The existence of the trade union task force was kept secret to avoid criticisms from the Tories about the links between Labour and the unions, which remain an important source of funding for the party.
Even when the party discussed its organisational structure of task forces at its Millbank campaign headquarters, it never revealed the existence of the trade union force.
A Millbank insider, who sat near the team, said: "They were told not to reveal their existence and not to discuss their work. It was very successful as nobody realised how important the volunteers were."
The Independent has discovered that a group of 10 full-time staff at Millbank co-ordinated an enormous team of trade union volunteers, which included many trade union staff.
They were deployed, as necessary, to go on the stump in key seats and staff the phone banks which were used for much of the canvassing. The number of willing activists was a major weapon in key seats.
As well as co-ordinating this little army, the unit, headed by John Mann, the national officer responsible for links between the party and the unions, liaised with the trade unions over their support for the campaign and kept them informed about it.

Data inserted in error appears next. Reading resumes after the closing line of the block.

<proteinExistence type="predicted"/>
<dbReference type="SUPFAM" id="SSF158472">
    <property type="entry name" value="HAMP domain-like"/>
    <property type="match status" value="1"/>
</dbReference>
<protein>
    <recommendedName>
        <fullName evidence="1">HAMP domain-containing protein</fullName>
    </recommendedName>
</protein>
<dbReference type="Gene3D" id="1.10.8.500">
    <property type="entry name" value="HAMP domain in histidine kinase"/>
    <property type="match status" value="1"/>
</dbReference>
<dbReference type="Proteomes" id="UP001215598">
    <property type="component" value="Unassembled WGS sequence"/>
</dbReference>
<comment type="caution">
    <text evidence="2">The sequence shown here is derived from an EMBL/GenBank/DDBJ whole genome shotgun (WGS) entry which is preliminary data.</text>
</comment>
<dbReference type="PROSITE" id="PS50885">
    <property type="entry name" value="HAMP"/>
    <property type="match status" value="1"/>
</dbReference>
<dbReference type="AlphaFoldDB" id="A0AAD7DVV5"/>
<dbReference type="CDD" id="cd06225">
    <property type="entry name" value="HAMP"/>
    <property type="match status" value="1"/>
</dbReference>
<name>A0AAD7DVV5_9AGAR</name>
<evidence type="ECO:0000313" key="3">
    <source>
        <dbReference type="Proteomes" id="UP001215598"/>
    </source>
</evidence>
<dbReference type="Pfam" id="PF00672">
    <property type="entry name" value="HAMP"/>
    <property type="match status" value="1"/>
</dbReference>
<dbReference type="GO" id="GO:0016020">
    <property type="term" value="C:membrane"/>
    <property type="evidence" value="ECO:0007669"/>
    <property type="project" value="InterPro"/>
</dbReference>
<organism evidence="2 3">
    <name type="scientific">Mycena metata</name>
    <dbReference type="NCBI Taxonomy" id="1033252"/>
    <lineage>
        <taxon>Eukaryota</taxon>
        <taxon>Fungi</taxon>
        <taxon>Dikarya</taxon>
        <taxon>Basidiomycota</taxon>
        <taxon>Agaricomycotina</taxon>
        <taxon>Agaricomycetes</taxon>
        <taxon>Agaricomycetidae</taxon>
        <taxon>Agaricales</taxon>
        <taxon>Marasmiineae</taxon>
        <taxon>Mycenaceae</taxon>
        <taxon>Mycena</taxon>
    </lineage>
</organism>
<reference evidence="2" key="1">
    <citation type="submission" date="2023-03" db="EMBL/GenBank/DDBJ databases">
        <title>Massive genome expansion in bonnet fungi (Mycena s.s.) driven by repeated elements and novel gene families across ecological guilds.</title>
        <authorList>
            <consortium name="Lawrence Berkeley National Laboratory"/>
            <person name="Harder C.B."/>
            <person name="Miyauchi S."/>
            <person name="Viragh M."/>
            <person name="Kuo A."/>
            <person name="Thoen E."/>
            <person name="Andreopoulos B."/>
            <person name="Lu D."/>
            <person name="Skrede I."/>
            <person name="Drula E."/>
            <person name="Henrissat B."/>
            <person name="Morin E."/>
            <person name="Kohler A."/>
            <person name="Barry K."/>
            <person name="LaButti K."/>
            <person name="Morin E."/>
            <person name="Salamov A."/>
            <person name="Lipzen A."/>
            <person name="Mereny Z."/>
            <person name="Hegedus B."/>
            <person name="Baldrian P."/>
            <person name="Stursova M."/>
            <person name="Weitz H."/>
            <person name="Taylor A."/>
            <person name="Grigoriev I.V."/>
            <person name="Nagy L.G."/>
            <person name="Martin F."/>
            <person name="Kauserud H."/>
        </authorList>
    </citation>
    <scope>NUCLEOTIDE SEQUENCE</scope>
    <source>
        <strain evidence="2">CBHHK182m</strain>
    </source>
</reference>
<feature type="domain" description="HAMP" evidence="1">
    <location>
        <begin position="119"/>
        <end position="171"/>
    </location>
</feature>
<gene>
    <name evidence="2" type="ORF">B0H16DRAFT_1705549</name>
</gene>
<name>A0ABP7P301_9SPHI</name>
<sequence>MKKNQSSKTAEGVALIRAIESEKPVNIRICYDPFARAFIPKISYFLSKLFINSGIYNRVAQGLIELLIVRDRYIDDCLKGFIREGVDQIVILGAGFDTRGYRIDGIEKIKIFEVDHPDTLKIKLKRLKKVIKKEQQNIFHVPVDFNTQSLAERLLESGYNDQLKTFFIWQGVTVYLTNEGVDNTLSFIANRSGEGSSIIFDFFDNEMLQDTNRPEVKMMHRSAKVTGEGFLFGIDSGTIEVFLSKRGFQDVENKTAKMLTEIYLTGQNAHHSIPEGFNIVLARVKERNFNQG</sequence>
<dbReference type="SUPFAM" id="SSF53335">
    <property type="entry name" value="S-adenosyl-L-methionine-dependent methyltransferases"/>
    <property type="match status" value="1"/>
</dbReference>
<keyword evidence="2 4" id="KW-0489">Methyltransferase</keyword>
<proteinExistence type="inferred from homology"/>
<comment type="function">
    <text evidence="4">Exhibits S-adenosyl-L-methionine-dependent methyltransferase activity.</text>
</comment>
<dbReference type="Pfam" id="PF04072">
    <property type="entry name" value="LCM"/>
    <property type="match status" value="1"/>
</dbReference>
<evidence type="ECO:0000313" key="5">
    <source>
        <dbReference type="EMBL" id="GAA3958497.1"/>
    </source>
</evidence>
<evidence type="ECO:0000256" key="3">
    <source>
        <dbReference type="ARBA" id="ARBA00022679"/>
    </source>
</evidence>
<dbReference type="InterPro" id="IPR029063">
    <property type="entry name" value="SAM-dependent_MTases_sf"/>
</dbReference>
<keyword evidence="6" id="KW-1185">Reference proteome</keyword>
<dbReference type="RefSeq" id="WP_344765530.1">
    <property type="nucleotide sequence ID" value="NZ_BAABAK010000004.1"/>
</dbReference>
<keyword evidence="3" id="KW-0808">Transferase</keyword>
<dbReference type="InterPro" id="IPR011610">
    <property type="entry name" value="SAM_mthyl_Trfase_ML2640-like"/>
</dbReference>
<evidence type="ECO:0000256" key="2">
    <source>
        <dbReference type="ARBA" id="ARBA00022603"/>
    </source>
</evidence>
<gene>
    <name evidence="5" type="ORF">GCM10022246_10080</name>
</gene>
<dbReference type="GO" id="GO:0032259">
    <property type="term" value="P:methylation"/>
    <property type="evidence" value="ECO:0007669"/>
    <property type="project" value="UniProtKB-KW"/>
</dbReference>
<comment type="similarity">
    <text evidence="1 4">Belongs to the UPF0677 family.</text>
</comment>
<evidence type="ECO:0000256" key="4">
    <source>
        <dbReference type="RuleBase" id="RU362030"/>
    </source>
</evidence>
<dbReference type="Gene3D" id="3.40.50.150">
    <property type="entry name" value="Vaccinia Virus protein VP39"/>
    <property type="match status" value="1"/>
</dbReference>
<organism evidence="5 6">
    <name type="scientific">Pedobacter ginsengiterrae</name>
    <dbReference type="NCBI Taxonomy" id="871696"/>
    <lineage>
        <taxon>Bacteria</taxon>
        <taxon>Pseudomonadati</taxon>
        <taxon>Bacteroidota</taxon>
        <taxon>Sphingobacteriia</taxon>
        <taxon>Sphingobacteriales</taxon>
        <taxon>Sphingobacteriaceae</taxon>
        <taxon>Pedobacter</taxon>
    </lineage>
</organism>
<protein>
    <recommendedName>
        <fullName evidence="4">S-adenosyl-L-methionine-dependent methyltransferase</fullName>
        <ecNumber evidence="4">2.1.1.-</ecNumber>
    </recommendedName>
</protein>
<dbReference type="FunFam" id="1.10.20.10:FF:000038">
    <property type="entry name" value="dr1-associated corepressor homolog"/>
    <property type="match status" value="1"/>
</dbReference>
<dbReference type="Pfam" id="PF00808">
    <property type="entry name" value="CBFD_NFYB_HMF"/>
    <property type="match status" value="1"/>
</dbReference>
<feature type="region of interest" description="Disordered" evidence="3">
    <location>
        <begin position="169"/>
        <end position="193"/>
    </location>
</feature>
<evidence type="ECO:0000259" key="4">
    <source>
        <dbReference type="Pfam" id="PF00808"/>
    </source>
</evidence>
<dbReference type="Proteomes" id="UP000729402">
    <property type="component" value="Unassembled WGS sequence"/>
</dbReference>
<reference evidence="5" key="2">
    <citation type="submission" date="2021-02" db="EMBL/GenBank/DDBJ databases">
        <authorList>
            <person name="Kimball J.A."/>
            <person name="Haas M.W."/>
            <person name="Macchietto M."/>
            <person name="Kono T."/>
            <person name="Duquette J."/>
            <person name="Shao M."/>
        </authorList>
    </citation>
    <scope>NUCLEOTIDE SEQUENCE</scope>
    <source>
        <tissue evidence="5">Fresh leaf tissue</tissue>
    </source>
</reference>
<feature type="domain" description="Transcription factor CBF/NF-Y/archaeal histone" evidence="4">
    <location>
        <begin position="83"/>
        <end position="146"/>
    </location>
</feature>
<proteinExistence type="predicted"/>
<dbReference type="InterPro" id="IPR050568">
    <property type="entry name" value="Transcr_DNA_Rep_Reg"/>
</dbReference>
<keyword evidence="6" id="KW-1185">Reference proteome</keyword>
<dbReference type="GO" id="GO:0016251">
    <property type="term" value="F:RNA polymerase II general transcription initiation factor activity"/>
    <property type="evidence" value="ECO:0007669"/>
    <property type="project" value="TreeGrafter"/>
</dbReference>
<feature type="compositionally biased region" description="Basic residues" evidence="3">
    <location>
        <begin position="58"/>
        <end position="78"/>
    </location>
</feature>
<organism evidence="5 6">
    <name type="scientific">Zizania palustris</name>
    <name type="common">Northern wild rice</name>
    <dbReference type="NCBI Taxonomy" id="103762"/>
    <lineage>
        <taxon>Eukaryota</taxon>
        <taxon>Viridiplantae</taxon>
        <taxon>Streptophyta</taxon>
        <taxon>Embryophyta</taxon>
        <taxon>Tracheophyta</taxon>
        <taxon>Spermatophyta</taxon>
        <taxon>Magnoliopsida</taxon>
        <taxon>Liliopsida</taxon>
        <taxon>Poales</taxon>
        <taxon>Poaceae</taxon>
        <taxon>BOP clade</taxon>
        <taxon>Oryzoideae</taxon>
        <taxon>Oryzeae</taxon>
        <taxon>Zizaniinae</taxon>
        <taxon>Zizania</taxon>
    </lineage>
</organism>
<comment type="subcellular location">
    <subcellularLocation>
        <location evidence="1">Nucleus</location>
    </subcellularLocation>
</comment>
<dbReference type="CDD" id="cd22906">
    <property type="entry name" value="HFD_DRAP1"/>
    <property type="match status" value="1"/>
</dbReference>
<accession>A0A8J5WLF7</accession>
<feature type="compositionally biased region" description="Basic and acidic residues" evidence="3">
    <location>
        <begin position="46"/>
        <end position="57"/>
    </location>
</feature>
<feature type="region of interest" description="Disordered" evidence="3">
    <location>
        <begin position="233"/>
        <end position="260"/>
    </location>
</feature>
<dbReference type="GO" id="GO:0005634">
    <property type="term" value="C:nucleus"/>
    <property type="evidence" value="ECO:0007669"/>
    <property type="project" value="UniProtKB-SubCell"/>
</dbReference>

According to Millbank staff, "the trade union leaders were not gagged. They just knew what was expected of them and kept quiet. But we did tell them about what was going on".
Labour was surprised that the Tories never really attacked the party about its links with the unions.
After a flurry in the third week of the campaign over Labour's commitment to allow unions to force companies to recognise them, if a majority of workers want recognition, unions were one of the several dogs that did not bark in the Tory campaign.Reuse content